Penny Dreadful, Sky Atlantic | reviews, news & interviews
Penny Dreadful, Sky Atlantic
Penny Dreadful, Sky Atlantic
All the Gothic horror you'll ever need assembled in one place
We've had endless waves of vampires, zombies and Frankenstein's monsters, so why not bundle them all together under the same doomily Gothic roof? Welcome to Penny Dreadful, created by writer John Logan and producer Sam Mendes (who previously worked together on the Bond movie Skyfall), in which we descend into a "demi-monde" of monsters and necromancy in Victorian London.
Though the series is named after the lurid serial publications popular in the 19th century, which featured the likes of Sweeney Todd and Sexton Blake, the trickiest part here is picking your way through the reverberations from various movies and TV series. There's a suspicious amount of Jonathan Rhys Meyers' Dracula, along with smatterings of Ripper Street, American Horror Story and Guy Ritchie's Sherlock Holmes, plus the entire collected history of vampires and the Frankenstein legend. So what sets this apart?
For one thing, the production is plushly upholstered and full of period detail, and having been created by the American Showtime network it relishes cable TV's freedom to provoke and titillate. But mainly it's the cast. Up front we have a mysterious pair of ghoul-hunters, commandingly played by Vanessa Ives (Eva Green) and Sir Malcolm Murray (Timothy Dalton). They're joined by the laconic and laid-back American Ethan Chandler (Josh Hartnett), recruited by the deadly-cool Vanessa after she'd seen him thrilling the crowds at his Wild West Show, where he claimed to be the sole survivor of the Battle of the Little Big Horn. She needed a man accustomed to using firearms for some "night work", as she put it. "Is it murder?" asked Chandler. "Would it matter?" retorted Vanessa (Green and Hartnett pictured above).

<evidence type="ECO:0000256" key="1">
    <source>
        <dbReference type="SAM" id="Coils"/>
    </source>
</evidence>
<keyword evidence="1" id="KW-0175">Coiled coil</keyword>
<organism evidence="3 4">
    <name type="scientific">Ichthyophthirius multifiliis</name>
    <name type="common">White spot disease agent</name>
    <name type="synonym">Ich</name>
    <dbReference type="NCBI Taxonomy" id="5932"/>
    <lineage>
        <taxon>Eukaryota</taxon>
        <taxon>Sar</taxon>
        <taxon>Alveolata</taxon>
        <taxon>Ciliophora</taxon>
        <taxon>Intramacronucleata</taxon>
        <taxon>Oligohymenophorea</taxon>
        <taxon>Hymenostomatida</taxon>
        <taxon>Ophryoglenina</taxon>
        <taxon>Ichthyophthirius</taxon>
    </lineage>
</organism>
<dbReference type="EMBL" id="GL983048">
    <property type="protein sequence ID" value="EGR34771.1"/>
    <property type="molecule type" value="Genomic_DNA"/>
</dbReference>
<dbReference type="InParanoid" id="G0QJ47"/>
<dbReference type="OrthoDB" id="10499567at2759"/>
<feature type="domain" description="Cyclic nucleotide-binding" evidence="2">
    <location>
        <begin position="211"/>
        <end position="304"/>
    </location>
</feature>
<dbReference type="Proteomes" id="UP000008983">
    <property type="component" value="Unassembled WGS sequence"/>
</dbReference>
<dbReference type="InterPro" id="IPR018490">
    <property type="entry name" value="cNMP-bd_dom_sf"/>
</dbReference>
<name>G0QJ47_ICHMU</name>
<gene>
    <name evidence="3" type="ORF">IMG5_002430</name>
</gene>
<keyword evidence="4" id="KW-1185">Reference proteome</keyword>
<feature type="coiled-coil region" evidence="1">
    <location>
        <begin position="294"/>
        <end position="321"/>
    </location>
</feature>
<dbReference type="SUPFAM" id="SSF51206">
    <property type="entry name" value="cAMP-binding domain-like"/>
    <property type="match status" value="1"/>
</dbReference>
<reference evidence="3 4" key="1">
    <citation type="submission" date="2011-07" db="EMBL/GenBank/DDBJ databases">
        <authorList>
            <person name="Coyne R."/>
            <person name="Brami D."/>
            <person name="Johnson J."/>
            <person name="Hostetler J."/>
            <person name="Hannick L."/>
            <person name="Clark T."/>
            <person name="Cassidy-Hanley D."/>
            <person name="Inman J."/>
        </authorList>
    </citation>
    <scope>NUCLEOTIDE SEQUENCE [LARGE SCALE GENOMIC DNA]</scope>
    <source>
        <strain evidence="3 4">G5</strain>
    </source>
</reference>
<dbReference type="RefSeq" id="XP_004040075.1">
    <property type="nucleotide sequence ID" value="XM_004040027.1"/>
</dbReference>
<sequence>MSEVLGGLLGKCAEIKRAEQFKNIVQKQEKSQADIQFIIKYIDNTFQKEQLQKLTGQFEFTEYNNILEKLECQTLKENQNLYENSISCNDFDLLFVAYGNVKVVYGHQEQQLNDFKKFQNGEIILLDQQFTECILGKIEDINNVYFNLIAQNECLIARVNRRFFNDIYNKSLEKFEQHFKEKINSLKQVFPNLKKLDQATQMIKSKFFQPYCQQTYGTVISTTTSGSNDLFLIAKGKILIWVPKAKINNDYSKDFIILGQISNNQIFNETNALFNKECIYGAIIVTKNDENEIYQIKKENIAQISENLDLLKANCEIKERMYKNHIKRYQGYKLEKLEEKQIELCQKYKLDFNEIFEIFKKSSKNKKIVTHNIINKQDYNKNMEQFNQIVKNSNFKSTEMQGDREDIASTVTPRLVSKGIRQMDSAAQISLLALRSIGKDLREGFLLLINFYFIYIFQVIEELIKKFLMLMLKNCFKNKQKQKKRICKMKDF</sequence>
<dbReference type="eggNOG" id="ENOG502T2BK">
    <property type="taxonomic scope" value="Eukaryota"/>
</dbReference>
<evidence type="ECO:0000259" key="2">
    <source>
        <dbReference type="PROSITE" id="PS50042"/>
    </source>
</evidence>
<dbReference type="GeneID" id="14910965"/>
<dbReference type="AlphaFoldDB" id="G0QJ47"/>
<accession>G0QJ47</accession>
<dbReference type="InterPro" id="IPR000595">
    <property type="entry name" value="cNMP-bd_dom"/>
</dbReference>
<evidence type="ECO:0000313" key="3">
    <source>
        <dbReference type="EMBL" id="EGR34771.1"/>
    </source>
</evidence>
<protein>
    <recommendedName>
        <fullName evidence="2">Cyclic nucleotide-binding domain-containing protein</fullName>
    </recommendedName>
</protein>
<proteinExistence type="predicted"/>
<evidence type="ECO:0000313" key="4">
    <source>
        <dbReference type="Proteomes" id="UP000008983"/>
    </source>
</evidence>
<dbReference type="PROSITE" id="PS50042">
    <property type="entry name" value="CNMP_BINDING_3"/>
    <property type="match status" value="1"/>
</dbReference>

At any rate it proved to be a night to remember, as Chandler followed Vanessa and the terse, lordly Sir Malcolm through squalid opium dens and into ghastly dungeons peopled by undead drones who could barely be stopped even with copious amounts of gunfire. In one loathsome scene which tested to destruction the adjective "sick", they picked through piles of blood-drenched dismembered corpses and dead babies in search of Sir Malcolm's kidnapped daughter. All they could come up with was a particularly noxious vampire, seemingly descended from the Alien rather than the traditional bloke in a cloak with a couple of protruding fangs. Deflatingly, it succumbed in a lacklustre manner to a single thrust from Sir Malcolm's sword.
What else was there for it but a visit to that stygian vault where "the resurrection men ply their trade," as Sir Malcolm sonorously put it. Down among the city's nocturnal corpse-gathers, they found an intense young anatomist who deftly slit open the vampire, marvelling at the way it had grown a "tensile exoskeleton" like an insect or crustacean. And once he peeled that open, he found Egyptian hieroglyphics tattooed underneath. This was excellent news, since it prompted a trip to the Egyptologist Mr Lyle at the British Museum. He was played by Simon Russell Beale (pictured above) with barely-suppressed hilarity, sporting riotous facial hair, fastidiously fussy clothing and a thespy guttural lisp.
It's not easy to know quite what's going on here - one had to sympathise with Chandler's heartfelt exclamation,"Who the fuck are you people?" - but the anatomist turned out to be Victor Frankenstein, and Dorian Gray is going to pop up in future episodes. Vanessa, meanwhile, is prone to lapsing into orgasmic spiritual trances, and apparently labours under the heavy burden of some unspecified "transgression". It's going to be a dark and messy business.
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